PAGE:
Thinking of running for VP Wellbeing & Diversity? Present incumbent, Alice Goode, shares her experience in the role as she looks back to some of the most important moments, her biggest challenges, what she has gained, and her election experience!
Thinking of running for one of the four full-time Sabbatical Officer roles in this year's SU Elections?
To give you a flavour of what being a Sabb entails, we've enlisted the help of our current Officers who took time to answer questions including what their roles entail, what they've achieved so far, what they've gained from the role, and what their experience of running in an election was like.
Next up is VP Wellbeing & Diversity Alice Goode, sharing her experience in the role as she looks back to some of the most important moments.
VP Wellbeing and Diversity
I can honestly say that no two days are the same – but there is a structure to the week.
I think the better question is what haven’t I done! You will hear the SU talk about the different hats the Sabb role has quite a bit. And by this they mean the Sabbs have many different roles – we are student representatives, a staff member of the SU, a member of the senior leadership team, and a member of the Trustee Board. Because of that, you do a lot.
The short answer is a whole bunch of new skills and a bucket load of confidence. Chairing meetings, drafting papers, contributing to college committees, writing, and then delivering project plans for your manifesto aims requires a range of different skills which you pick up along the way with lots of help from the staff team.
I think my biggest challenge has been to trust in myself and speak up when needed. Having just graduated, I hadn’t ever been in a situation where I had to advocate for others and challenge senior members over decisions they had made. But as a Sabb, you are in these situations right from the beginning. I was excited to be in those rooms and have the opportunity to represent others, but it was scary. I’ve had to work on my self-confidence a lot, and have learned that what I’ve got to say is just as valid as everyone else.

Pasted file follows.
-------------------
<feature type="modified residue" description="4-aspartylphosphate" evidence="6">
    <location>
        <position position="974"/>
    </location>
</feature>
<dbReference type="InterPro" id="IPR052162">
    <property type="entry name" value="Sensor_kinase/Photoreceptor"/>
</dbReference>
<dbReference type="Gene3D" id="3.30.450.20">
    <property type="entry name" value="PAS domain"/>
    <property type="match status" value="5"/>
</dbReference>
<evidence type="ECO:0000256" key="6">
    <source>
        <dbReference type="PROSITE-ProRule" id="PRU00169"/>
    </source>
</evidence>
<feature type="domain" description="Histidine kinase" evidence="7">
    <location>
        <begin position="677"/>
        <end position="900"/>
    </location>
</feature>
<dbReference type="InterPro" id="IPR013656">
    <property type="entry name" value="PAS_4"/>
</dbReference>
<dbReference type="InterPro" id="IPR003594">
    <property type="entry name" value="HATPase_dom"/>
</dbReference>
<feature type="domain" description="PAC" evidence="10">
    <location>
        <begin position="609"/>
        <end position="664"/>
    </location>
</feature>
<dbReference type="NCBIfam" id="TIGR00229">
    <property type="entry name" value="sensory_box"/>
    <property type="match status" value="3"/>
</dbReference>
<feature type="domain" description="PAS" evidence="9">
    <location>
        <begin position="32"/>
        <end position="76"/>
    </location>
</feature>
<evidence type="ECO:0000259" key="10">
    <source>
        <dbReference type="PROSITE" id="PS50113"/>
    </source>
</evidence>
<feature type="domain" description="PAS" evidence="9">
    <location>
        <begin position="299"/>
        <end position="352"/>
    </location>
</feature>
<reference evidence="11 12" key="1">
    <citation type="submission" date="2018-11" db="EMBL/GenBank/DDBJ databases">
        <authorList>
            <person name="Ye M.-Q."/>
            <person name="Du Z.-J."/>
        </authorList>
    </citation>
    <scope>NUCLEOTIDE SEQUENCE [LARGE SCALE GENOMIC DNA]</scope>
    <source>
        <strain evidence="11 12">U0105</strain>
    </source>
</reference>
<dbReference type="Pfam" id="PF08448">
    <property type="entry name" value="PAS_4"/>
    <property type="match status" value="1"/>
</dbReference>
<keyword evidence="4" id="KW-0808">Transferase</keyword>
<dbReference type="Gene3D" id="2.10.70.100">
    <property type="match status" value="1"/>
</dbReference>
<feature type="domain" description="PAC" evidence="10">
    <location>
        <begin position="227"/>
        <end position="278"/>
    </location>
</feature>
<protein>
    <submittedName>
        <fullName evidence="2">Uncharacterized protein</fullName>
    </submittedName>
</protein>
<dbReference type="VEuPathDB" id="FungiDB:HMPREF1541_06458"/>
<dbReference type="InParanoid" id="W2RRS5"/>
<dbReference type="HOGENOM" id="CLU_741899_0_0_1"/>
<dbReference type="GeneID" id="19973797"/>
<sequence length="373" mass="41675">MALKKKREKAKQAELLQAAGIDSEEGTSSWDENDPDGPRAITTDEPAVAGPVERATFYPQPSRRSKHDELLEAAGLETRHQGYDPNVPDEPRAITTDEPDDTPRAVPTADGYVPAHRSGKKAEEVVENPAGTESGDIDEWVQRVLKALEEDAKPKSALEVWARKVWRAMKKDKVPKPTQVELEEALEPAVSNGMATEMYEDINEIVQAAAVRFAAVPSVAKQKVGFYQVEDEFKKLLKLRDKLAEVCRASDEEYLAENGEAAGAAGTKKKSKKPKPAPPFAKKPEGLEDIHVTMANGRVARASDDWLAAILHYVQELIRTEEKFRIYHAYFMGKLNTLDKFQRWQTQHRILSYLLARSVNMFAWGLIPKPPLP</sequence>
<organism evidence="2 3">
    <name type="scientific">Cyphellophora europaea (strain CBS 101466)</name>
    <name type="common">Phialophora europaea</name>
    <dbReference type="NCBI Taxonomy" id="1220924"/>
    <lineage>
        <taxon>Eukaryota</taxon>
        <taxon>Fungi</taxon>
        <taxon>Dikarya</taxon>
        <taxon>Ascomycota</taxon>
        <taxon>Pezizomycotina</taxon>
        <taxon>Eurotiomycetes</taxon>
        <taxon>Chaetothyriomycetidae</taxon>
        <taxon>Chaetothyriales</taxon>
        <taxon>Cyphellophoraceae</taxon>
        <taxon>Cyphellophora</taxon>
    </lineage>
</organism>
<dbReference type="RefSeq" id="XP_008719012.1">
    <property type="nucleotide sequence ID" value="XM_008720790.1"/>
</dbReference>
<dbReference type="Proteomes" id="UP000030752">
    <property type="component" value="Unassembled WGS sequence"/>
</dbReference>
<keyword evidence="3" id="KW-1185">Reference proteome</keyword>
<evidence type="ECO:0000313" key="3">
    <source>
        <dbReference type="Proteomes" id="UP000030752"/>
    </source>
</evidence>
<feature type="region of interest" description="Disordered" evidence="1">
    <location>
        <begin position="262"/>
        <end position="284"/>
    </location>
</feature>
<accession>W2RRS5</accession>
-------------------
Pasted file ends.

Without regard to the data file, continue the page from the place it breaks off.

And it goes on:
Having run during the middle of Covid-19 lockdowns, we all had to do our campaigning online. I had been planning my manifesto points for a while, but the thought of campaigning and putting myself out there was terrifying. I’d never used Canva before, never made a campaign video (which took forever to edit as I’m the least techy person going), and never campaigned for anything before ever. It was all an entirely new experience! But it was loads of fun as you got to be really creative and make it completely your own. My friends and family were really supportive and were there to tell me to get off Instagram and breathe when I’d been obsessively analysing my campaign page for hours.
The other people running were so incredibly lovely, which was unexpected but something I was really grateful for. We would often message each other to say how we loved their new post or thought their manifesto aim was really cool. Everyone was in exactly the same boat so understood what it felt like to be in the spotlight, running against other amazing candidates.
The one piece of advice I would give is to trust yourself! Whatever you do it will be great, don’t get too hung up about what other people are doing – what may work for them may not work for you. Believe in yourself and be you!! You don’t have to have all the answers all of the time – acknowledging this and talking to other students is just as important as having set ideas and aims. Don’t worry about not knowing something or needing to ask others, that’s completely normal and absolutely fine. You can’t be everything to everyone, so, be authentic!
Like the sound of what you've read? Nominations in the SU Elections are now open – get more info and nominate yourself below, or drop an email to Phillip.Dowler@su.rhul.ac.uk.
Read the Job Description
Stand for election
Nominations close at 23:59 on Sunday 6 February.
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